The shape, eyebrows shape, skin, and eyes are referred to collectively as the system or classic avatar. Even if a classic avatar's skin and eyes are made invisible by alpha channel texture maps, they are still present.

shape is a set of slider values used to manipulate an avatar’s bones, deforming the skeleton, and consequently an avatar’s mesh body, to create unique looks.

Selecting a female shape will make the default avatar's facial hair textures unavailable, switch female-specific bone sliders on, switch male-specific bone sliders off, and make the default avatar's mesh skirt available for texturing.

Selecting a male shape will make the default avatar's facial hair textures available, switch female-specific bone sliders off, switch male-specific bone sliders on, and make the default avatar's mesh skirt unavailable for texturing

An eyebrows shape includes:

  • colours, styles, and textures for the default avatar's facial hair (male avatars only) and low-poly mesh hair (male and female avatars)
  • a set of slider values used to shape an avatar's brow bones.

The hair features of the eyebrows shape have been superseded by more recent advances in Second Life graphics. There are far better options now for head hair and men's facial hair.

All colour and style sliders in the eyebrows shape should be set to zero. Head hair and facial hair textures should not be used. This makes the default avatar's low-poly mesh hair "helmet" invisible.

The only part of the eyebrows shape that should be used are the brow shape sliders.

skin is a set of textures that cover the default avatar's mesh head, upper body, and lower body. Skins have an in-world complexity value because they also include all the default avatar's low-poly mesh components.

The eyes are textures that cover the default avatar’s mesh eyeballs.

Users change the appearance of a classic avatar's mandatory body parts by altering or replacing them – e.g. adjusting shape sliders, tinting a skin, or replacing green eyes with blue eyes.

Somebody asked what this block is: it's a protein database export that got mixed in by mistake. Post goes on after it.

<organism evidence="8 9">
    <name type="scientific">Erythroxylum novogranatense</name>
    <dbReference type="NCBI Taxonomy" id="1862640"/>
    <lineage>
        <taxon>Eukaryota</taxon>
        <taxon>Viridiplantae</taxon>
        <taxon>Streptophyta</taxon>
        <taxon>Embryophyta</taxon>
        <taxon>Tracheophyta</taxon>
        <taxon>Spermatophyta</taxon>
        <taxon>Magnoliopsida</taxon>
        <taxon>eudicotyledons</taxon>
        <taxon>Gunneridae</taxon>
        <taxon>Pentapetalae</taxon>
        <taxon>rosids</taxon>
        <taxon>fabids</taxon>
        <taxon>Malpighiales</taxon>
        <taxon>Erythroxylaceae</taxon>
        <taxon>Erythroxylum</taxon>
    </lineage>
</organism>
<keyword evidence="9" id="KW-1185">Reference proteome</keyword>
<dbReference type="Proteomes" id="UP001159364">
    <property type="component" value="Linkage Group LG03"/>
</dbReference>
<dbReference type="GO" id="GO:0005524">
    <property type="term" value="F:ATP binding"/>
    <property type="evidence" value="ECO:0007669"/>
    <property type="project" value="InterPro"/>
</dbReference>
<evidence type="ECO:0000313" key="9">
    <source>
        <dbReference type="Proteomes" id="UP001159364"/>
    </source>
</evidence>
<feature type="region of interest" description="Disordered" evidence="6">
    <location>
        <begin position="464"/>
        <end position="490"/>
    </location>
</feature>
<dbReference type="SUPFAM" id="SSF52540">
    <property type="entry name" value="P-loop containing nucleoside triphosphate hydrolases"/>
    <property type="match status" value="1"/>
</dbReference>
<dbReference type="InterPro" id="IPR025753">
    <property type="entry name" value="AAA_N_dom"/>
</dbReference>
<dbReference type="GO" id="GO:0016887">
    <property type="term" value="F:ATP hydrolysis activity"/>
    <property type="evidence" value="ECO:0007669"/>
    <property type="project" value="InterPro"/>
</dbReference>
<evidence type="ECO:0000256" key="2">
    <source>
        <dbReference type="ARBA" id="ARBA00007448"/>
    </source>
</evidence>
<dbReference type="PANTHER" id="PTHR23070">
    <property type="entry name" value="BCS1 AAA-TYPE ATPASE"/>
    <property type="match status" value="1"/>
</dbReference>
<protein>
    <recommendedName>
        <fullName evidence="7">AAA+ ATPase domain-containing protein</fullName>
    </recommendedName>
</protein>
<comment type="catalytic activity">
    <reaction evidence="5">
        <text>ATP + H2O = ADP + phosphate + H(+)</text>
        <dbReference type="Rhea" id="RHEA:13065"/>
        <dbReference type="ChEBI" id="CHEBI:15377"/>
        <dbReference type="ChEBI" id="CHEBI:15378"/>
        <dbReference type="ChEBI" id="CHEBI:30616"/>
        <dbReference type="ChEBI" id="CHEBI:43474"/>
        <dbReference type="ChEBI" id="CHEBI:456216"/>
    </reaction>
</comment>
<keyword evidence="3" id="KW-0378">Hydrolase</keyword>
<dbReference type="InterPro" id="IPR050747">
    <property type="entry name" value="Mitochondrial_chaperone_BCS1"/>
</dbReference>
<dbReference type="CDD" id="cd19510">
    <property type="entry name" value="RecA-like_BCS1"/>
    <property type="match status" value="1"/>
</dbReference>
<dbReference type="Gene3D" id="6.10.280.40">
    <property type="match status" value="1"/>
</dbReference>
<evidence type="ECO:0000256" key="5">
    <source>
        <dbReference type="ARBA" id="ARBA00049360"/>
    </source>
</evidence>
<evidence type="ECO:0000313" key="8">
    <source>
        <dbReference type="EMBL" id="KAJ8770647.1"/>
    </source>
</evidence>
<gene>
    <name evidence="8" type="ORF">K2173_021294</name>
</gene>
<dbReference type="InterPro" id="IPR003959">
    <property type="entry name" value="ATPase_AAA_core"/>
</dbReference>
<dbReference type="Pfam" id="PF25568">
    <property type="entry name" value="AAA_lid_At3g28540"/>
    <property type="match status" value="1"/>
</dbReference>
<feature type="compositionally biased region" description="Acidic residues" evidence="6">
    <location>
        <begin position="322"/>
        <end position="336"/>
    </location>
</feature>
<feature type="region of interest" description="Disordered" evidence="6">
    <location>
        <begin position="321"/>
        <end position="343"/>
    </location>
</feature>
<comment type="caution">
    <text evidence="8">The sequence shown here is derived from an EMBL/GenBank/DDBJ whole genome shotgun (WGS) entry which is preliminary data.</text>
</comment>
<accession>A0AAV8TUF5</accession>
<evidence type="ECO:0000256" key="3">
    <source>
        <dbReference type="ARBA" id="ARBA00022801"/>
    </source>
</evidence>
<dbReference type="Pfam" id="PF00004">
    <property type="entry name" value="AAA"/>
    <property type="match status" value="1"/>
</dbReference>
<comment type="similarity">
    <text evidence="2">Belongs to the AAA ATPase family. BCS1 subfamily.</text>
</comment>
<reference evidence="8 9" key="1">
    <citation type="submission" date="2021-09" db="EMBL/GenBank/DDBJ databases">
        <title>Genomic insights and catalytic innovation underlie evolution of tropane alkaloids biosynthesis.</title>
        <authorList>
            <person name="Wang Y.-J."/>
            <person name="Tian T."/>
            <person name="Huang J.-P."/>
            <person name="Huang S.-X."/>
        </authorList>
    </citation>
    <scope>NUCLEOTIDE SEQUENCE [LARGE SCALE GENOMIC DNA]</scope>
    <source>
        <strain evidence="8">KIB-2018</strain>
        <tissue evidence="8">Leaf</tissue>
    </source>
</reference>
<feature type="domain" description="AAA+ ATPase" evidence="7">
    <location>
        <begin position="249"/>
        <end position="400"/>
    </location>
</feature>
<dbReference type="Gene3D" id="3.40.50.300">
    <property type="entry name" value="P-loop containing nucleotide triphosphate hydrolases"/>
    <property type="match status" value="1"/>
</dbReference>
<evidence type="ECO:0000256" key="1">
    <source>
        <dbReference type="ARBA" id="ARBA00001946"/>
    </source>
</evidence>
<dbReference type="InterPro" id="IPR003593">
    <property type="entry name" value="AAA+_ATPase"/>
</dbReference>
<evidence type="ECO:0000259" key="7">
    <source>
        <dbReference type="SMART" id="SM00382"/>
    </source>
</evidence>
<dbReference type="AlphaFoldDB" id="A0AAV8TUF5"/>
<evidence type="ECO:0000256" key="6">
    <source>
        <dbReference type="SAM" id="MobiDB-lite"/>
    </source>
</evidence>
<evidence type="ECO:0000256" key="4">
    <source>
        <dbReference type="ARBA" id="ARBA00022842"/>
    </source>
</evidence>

Classic avatars are popular in-world because of their low-poly simplicity, low in-world complexity values, fast rendering, ease of use, and low lag induction.

Mesh Avatar

What is called colloquially a "mesh avatar" has a high-poly mesh head, body, hands, and feet created by other Second Life users. These mesh objects are attached to an avatar's skeleton in-world using the default avatar's attachment points.

Mesh attachments are rigged to the avatar's bones so they move with the avatar. For example, the fingers on Slink's detailed high-poly mesh hands follow the movement of the finger bones to which they are rigged.

Unlike the classic avatar's mandatory body parts, these mesh attachments can be removed.

High-poly mesh attachments are not the same as the default avatar's corresponding low-poly mesh components. Shape slider values must be adjusted so mesh attachments don't look deformed.

For example, setting a chin depth slider to 15 for a GA.EG, Genus, or Catwa high-poly mesh head attachment makes these heads look chinless. The same value is fine for a classic avatar's low-poly mesh head.

A classic avatar's skin and eye textures can be baked on to third-party mesh attachments. The skin and eyes of the classic avatar are not rendered. The classic avatar is invisible and only the mesh attachments can be seen.

Mesh avatars are popular for their smooth curves and detailed features. However, as high-poly mesh objects, they have higher in-world complexity values, are slower to render, are more challenging for beginners, and too many in one place create significant lag in their in-world location.